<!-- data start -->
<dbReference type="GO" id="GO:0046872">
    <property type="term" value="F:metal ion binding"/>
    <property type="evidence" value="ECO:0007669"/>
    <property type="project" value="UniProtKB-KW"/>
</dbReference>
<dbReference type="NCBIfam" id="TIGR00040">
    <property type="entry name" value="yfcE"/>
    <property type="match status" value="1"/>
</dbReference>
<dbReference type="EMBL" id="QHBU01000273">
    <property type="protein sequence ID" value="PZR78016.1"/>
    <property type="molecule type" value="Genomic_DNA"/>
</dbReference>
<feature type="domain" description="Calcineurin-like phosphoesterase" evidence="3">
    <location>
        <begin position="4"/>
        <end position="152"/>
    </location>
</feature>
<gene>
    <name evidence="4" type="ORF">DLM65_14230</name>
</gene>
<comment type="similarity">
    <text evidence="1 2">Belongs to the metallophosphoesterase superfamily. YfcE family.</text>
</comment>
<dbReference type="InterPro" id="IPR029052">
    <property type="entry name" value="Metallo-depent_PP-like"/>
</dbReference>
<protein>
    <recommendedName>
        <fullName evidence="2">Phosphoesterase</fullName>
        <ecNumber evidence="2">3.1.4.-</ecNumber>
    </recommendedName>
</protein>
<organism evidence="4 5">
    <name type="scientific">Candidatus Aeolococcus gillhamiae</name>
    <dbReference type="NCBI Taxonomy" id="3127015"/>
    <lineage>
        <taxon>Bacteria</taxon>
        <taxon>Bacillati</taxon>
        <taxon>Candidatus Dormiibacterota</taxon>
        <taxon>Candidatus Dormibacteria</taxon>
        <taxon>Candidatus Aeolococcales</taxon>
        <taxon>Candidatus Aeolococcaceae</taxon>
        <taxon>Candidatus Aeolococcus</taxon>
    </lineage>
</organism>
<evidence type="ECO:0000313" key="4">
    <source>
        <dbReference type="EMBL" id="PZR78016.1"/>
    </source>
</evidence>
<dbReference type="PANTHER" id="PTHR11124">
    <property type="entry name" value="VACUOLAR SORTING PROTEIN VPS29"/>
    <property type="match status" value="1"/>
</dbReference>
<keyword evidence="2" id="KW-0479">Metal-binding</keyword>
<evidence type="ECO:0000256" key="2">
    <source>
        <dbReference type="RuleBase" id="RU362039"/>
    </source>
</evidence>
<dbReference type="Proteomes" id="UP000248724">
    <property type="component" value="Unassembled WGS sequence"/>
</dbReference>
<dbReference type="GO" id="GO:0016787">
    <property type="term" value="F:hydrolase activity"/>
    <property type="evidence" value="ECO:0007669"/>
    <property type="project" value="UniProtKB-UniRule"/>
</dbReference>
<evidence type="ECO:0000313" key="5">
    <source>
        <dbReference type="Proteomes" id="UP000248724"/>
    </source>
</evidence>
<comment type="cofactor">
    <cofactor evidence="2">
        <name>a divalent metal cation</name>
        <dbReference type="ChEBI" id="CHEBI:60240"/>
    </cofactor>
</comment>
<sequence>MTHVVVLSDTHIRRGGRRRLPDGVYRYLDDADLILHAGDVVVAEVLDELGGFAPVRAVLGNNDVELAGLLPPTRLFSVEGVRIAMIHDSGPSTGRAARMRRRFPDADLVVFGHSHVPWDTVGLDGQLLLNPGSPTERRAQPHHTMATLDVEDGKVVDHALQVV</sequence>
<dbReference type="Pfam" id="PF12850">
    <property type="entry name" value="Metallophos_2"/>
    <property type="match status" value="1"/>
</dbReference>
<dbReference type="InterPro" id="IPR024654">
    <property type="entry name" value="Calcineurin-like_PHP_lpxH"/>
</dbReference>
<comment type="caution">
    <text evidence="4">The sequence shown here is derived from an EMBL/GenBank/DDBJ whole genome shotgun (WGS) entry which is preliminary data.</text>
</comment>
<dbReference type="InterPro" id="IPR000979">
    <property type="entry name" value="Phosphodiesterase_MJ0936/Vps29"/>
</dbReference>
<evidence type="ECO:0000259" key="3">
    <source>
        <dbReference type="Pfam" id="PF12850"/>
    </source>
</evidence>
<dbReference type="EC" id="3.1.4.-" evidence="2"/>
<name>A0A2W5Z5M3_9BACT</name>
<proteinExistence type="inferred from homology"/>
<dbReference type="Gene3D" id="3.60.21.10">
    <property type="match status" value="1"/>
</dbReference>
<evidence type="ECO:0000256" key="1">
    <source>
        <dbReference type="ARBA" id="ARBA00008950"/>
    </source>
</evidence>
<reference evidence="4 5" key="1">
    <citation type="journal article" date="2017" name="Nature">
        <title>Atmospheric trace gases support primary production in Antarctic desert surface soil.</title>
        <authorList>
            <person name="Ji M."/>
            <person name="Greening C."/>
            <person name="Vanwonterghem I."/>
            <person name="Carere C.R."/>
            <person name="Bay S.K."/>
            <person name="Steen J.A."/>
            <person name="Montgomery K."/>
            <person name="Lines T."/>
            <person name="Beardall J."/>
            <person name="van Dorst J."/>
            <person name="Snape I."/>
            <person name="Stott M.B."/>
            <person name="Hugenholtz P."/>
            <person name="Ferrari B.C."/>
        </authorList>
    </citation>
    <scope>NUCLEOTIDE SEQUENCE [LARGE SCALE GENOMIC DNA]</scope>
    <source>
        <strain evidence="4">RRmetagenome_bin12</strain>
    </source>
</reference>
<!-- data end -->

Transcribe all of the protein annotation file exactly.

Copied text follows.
<dbReference type="GO" id="GO:0046872">
    <property type="term" value="F:metal ion binding"/>
    <property type="evidence" value="ECO:0007669"/>
    <property type="project" value="UniProtKB-KW"/>
</dbReference>
<dbReference type="NCBIfam" id="TIGR00040">
    <property type="entry name" value="yfcE"/>
    <property type="match status" value="1"/>
</dbReference>
<dbReference type="EMBL" id="QHBU01000273">
    <property type="protein sequence ID" value="PZR78016.1"/>
    <property type="molecule type" value="Genomic_DNA"/>
</dbReference>
<feature type="domain" description="Calcineurin-like phosphoesterase" evidence="3">
    <location>
        <begin position="4"/>
        <end position="152"/>
    </location>
</feature>
<gene>
    <name evidence="4" type="ORF">DLM65_14230</name>
</gene>
<comment type="similarity">
    <text evidence="1 2">Belongs to the metallophosphoesterase superfamily. YfcE family.</text>
</comment>
<dbReference type="InterPro" id="IPR029052">
    <property type="entry name" value="Metallo-depent_PP-like"/>
</dbReference>
<protein>
    <recommendedName>
        <fullName evidence="2">Phosphoesterase</fullName>
        <ecNumber evidence="2">3.1.4.-</ecNumber>
    </recommendedName>
</protein>
<organism evidence="4 5">
    <name type="scientific">Candidatus Aeolococcus gillhamiae</name>
    <dbReference type="NCBI Taxonomy" id="3127015"/>
    <lineage>
        <taxon>Bacteria</taxon>
        <taxon>Bacillati</taxon>
        <taxon>Candidatus Dormiibacterota</taxon>
        <taxon>Candidatus Dormibacteria</taxon>
        <taxon>Candidatus Aeolococcales</taxon>
        <taxon>Candidatus Aeolococcaceae</taxon>
        <taxon>Candidatus Aeolococcus</taxon>
    </lineage>
</organism>
<evidence type="ECO:0000313" key="4">
    <source>
        <dbReference type="EMBL" id="PZR78016.1"/>
    </source>
</evidence>
<dbReference type="PANTHER" id="PTHR11124">
    <property type="entry name" value="VACUOLAR SORTING PROTEIN VPS29"/>
    <property type="match status" value="1"/>
</dbReference>
<keyword evidence="2" id="KW-0479">Metal-binding</keyword>
<evidence type="ECO:0000256" key="2">
    <source>
        <dbReference type="RuleBase" id="RU362039"/>
    </source>
</evidence>
<dbReference type="Proteomes" id="UP000248724">
    <property type="component" value="Unassembled WGS sequence"/>
</dbReference>
<dbReference type="GO" id="GO:0016787">
    <property type="term" value="F:hydrolase activity"/>
    <property type="evidence" value="ECO:0007669"/>
    <property type="project" value="UniProtKB-UniRule"/>
</dbReference>
<evidence type="ECO:0000313" key="5">
    <source>
        <dbReference type="Proteomes" id="UP000248724"/>
    </source>
</evidence>
<comment type="cofactor">
    <cofactor evidence="2">
        <name>a divalent metal cation</name>
        <dbReference type="ChEBI" id="CHEBI:60240"/>
    </cofactor>
</comment>
<sequence>MTHVVVLSDTHIRRGGRRRLPDGVYRYLDDADLILHAGDVVVAEVLDELGGFAPVRAVLGNNDVELAGLLPPTRLFSVEGVRIAMIHDSGPSTGRAARMRRRFPDADLVVFGHSHVPWDTVGLDGQLLLNPGSPTERRAQPHHTMATLDVEDGKVVDHALQVV</sequence>
<dbReference type="Pfam" id="PF12850">
    <property type="entry name" value="Metallophos_2"/>
    <property type="match status" value="1"/>
</dbReference>
<dbReference type="InterPro" id="IPR024654">
    <property type="entry name" value="Calcineurin-like_PHP_lpxH"/>
</dbReference>
<comment type="caution">
    <text evidence="4">The sequence shown here is derived from an EMBL/GenBank/DDBJ whole genome shotgun (WGS) entry which is preliminary data.</text>
</comment>
<dbReference type="InterPro" id="IPR000979">
    <property type="entry name" value="Phosphodiesterase_MJ0936/Vps29"/>
</dbReference>
<evidence type="ECO:0000259" key="3">
    <source>
        <dbReference type="Pfam" id="PF12850"/>
    </source>
</evidence>
<dbReference type="EC" id="3.1.4.-" evidence="2"/>
<name>A0A2W5Z5M3_9BACT</name>
<proteinExistence type="inferred from homology"/>
<dbReference type="Gene3D" id="3.60.21.10">
    <property type="match status" value="1"/>
</dbReference>
<evidence type="ECO:0000256" key="1">
    <source>
        <dbReference type="ARBA" id="ARBA00008950"/>
    </source>
</evidence>
<reference evidence="4 5" key="1">
    <citation type="journal article" date="2017" name="Nature">
        <title>Atmospheric trace gases support primary production in Antarctic desert surface soil.</title>
        <authorList>
            <person name="Ji M."/>
            <person name="Greening C."/>
            <person name="Vanwonterghem I."/>
            <person name="Carere C.R."/>
            <person name="Bay S.K."/>
            <person name="Steen J.A."/>
            <person name="Montgomery K."/>
            <person name="Lines T."/>
            <person name="Beardall J."/>
            <person name="van Dorst J."/>
            <person name="Snape I."/>
            <person name="Stott M.B."/>
            <person name="Hugenholtz P."/>
            <person name="Ferrari B.C."/>
        </authorList>
    </citation>
    <scope>NUCLEOTIDE SEQUENCE [LARGE SCALE GENOMIC DNA]</scope>
    <source>
        <strain evidence="4">RRmetagenome_bin12</strain>
    </source>
</reference>